As my grandmother lies dying, half a world away,
I search the Internet for what it is like to die,
For how to deal with grief, for wisdom from ancient Stoics.
I imagine I am in a dim and cloistered library, leafing through books,
on Virtues, cardinal and theological.
This has been coming, as it will for me too.
Go gently, without rage, and reap the blessings sewn in youth.
Blessings should be sewn past that too,
Even in those earthen depressions we trundle through.
I will miss you.
I hate haiku, yeah.
It is very hard to write.
The sky is blue, yeah.
The glorious Trump
Orange skin and hair so fair
Nothing can stump him
Golden curled crown prince
Born into nobility
Go duffy in here
Hit your dance left right, go girl
Go duffy on them
I’m breathing the air
In and then out of my lungs
I must be alive
E birthday today
Love his crazy butt so much
Happy birthday boy
Flowers in a vase
Sitting atop the table
Bend towards the sun
staring at a screen,
never engaged in working,
i am a worker
Sitting in the park
My son plays in the hot sun
It will be snack time
Maybe not today
Perhaps later, tomorrow
I will die slowly.
Eighty-One Days Ago your body was discovered
Laying down, without life.
Many rejoiced at your end;
Many smiled in secret;
And many more mourned.
Days later, in suits they stood,
And in rows, to watch your casket pass
Up marbled steps, to be laid
In Repose before your peers.
The time for mourning, though,
Was over shortly after your body was found.
In place of politic behavior,
Calculations, coldly made, immediately commenced.
Eighty-One Days Later, there is no resolution; and none
To be found for at least 81 more.
A respectful period of quiet reflection
Was not observed, but then, perhaps
You were better served by the cacophony.
I Want to Tell Her,
“You are Mine, Exclusively.”
In Some Ways, That Is.
On a boat, I drift, idly
This way and that, backwards and
Forwards. The current bears me
where it will. I paddle rarely.
As the current bears me, so
can I bear it. Not aimlessly,
But also not purposefully.
That control which I have,
Is slight. A ripple here and there
Will invariable diffuse into nothing.
Don’t make waves; it is an impossibility.
Make the best of what you have.
Feeling powerful is overrated.
So to, though, is feeling powerless,
Despite it all.
Boredom. Apathy. Ennui. Whatever.
Throw back a bourbon. Throw back another.
Put on the music.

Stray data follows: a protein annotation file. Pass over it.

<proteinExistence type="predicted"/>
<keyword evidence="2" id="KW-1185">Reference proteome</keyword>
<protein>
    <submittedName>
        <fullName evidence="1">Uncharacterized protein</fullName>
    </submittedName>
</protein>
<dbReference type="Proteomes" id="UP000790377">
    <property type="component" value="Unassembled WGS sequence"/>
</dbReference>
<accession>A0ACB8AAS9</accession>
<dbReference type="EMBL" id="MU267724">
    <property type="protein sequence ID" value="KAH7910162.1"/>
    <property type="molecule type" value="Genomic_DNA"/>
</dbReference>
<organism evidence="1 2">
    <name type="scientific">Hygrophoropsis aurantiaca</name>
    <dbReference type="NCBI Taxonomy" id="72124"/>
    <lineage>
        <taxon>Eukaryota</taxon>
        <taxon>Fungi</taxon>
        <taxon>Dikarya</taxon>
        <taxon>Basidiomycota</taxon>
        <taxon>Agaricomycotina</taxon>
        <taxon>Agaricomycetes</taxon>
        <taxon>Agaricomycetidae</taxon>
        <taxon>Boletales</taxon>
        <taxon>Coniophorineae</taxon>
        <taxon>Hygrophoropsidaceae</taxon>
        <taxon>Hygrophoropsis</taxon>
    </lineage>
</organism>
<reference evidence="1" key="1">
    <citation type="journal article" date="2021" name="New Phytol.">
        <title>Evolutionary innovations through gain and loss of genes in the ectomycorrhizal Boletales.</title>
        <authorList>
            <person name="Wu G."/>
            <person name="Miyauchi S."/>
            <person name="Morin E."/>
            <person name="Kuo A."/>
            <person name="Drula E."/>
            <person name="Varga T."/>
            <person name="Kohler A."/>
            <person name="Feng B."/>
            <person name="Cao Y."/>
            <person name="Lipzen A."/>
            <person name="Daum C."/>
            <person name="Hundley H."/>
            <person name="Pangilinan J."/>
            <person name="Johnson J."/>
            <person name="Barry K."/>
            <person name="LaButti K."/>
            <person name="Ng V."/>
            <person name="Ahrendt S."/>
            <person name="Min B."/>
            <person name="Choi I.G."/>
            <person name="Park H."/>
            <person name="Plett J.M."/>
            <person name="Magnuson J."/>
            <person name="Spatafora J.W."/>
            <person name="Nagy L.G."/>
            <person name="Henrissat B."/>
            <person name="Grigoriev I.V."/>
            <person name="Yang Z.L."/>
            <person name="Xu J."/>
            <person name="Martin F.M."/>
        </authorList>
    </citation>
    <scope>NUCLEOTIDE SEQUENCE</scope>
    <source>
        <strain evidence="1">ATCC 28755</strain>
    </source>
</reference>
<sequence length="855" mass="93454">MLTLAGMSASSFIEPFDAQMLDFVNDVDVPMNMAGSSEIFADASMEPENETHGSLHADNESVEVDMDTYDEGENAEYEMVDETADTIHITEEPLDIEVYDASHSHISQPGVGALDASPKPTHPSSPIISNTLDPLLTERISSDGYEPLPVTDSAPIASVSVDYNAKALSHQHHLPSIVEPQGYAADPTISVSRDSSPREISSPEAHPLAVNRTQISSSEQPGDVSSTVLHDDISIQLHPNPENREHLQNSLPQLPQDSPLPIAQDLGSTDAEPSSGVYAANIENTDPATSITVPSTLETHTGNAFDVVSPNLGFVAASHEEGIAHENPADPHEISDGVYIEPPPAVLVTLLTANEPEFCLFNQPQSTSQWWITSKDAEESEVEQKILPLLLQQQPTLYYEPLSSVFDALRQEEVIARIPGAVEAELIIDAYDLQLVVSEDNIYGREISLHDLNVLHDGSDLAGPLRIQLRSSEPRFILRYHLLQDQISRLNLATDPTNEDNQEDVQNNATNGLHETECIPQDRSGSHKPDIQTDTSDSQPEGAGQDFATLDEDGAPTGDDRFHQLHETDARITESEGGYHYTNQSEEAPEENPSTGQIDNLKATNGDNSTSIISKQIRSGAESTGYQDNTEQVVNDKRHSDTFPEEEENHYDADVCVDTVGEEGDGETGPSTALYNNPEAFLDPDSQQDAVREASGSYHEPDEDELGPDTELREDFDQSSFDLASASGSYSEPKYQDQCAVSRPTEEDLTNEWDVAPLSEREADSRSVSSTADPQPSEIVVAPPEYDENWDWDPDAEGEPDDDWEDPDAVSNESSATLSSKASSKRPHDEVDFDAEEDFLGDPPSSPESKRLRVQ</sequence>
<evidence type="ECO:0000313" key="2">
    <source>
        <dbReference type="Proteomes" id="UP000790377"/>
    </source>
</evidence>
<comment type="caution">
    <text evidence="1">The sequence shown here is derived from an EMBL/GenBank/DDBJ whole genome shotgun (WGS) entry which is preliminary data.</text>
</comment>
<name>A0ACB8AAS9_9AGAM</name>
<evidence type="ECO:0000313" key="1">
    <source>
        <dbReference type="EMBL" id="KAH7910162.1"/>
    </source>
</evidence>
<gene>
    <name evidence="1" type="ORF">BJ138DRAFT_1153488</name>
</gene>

Solve a problem. Jive to the beat.
Get stuck. Squint your eyes.
Figure it out. Jive some more.
Play those drums in the air.
Bob your head. Back and forth. Side to side.
Hit your desk in rhythm to the beat.
You are there.
You are there.
You are there.
There you are.
There you go.
Incredible! Unbelievable! Really? Just Disgusting!
I can’t believe you would treat me like that!
Don’t you know who I am? You’re such an ass!
You’re nobody important; who do you think you are?
Forget it. I will take my business elsewhere.
I walk – no storm! (actually, I suppose, walk) – away,
Disgruntled, upset, and steaming with indignation.
How silly; I’m nobody important. But still!
Can you believe how he treated me? Fuck!
Really? OK, Whatever.
I walk away.
I go on with my day.
I’m somebody important.
As I drive into work I have a thought
(Because when else would I have a thought?)
About how many people – me too! – find pleasure
In watching Let’s Play videos on YouTube.
But there is a soul-enhancing joy to be had,
By opening up your gadgets, seeing how they work,
And tinkering. You can take an old radio, and
Make it new, and with a little know-how even
Stream the audio of that Let’s Play video to it.
Maybe Locke and Marx were right, and that to
Own yourself, you must own your things,
And to own your things, you must tinker with them,
And on YouTube you can watch others tinker.
In the dark just-pre-dawn light,
I am sitting at a red stoplight,
At the edge of a town and an agricultural preserve.
The contours of hills are only just becoming distinct.
I glance in my rear-view mirror.
Behind me is an old, beat-up Toyota Corolla.
A couple is sitting in the front seats, barely illuminated.
They quickly lean over and peck eachother on the lips,
Before the light turns green,
And they drive on to their jobs picking Avocados from the groves
That grow outside of town.
We sit and eat Teriyaki Chicken Kebabs, while watching
My parents’ dogs. What should we do now? she asks.
We could spend the evening writing poetry to each other, I say.
I’m so exhausted, I just want to watch TV, she says.
That is OK too, I say, and together we watch HGTV.
Later in the evening, she asks me, disbelievingly, what kind of poetry I write.
I guess realist poems, I say. I have never let her see my poetry.
You should write me a romantic poem, she says.
I am taken back to the Middle-East in colonial times,
When it was full of adventure, and pyramids, and tombs, and effendis,
And Sol Bloom and the Streets of Cairo and Maurice Jarre.
You could wear khakis then, and their pressed seams would remain immaculate,
Their soft but stiff fabric unsullied by sand or dirt or the decomposing detritus of ancient mummified Pharaohs.
Such wonder, such romance!
But now in their place are grubby terrorists with self-made IEDs.
She yawns, and I pour the rest of the wine into our glasses.
Tomorrow we will need to get up early.